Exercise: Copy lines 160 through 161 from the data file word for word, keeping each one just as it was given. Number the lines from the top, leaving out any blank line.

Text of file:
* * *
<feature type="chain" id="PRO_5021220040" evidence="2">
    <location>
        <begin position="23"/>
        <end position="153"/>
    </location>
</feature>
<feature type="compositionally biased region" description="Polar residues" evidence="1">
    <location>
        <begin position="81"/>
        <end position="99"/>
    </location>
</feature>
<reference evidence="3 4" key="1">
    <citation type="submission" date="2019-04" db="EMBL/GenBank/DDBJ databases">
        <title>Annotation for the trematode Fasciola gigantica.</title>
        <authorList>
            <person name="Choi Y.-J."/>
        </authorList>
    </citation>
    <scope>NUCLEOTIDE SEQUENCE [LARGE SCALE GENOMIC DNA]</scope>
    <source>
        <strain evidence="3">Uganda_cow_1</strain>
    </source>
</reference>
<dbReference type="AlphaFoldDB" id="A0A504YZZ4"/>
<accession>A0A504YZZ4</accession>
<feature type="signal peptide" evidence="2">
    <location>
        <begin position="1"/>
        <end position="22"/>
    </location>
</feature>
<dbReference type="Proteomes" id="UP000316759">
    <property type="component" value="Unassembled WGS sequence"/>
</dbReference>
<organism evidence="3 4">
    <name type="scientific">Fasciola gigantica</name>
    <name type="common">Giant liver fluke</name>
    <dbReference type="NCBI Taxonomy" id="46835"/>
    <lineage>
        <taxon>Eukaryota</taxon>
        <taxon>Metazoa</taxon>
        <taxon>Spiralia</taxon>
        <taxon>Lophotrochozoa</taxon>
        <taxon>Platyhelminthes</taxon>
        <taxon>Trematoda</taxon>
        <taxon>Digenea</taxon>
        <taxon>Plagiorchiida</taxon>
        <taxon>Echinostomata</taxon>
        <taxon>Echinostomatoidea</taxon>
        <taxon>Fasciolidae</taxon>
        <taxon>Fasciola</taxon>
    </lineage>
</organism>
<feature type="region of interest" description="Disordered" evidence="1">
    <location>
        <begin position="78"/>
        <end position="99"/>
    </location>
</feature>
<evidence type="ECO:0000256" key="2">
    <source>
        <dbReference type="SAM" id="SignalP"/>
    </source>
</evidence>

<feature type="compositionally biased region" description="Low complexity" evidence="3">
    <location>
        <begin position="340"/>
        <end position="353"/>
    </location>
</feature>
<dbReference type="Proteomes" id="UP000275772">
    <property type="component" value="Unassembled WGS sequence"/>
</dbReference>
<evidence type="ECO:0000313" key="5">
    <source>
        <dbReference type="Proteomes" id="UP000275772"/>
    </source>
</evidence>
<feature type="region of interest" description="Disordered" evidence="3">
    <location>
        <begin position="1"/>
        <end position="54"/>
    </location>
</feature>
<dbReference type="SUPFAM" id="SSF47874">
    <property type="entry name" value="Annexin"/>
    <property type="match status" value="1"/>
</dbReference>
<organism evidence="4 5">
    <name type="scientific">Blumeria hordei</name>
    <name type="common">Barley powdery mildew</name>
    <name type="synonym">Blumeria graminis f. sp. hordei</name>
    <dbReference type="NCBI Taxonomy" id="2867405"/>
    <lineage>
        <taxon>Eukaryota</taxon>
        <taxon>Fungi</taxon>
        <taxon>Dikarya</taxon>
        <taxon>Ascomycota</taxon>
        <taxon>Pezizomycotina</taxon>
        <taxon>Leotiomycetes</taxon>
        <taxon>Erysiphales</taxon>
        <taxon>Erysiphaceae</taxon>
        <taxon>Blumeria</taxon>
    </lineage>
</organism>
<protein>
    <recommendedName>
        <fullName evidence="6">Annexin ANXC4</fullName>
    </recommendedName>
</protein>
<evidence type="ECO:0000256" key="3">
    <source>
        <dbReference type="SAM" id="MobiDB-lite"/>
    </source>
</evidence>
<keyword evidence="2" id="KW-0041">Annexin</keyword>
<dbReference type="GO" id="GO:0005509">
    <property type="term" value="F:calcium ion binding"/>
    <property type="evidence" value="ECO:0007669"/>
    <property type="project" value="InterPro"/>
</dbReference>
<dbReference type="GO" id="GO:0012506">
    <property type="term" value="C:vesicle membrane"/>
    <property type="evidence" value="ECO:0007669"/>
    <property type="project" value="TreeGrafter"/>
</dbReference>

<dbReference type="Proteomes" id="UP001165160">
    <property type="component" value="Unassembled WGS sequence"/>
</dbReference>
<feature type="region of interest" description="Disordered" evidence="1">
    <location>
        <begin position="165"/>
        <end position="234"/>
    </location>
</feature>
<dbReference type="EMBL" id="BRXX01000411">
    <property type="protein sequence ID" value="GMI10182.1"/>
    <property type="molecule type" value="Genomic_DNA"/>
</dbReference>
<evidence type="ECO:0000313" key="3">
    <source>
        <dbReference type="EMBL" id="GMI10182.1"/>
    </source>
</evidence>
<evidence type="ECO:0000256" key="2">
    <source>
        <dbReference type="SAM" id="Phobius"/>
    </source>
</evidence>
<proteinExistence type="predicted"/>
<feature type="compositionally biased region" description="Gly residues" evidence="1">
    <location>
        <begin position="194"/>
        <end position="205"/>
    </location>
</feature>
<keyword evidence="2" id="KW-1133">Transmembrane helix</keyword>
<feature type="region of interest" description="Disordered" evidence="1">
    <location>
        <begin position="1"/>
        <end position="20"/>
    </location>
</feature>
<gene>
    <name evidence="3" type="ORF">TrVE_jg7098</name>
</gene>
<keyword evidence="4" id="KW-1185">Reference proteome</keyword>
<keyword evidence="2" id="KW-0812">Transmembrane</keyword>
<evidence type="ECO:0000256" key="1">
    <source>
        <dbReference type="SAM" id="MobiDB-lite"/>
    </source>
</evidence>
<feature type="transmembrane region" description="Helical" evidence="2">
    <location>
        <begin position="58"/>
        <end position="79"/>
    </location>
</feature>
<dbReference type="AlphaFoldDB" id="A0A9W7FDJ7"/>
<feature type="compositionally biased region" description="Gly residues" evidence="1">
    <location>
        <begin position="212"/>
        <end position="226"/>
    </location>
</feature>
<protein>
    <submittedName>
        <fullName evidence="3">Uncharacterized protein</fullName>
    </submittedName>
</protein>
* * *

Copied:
    <location>
        <begin position="1"/>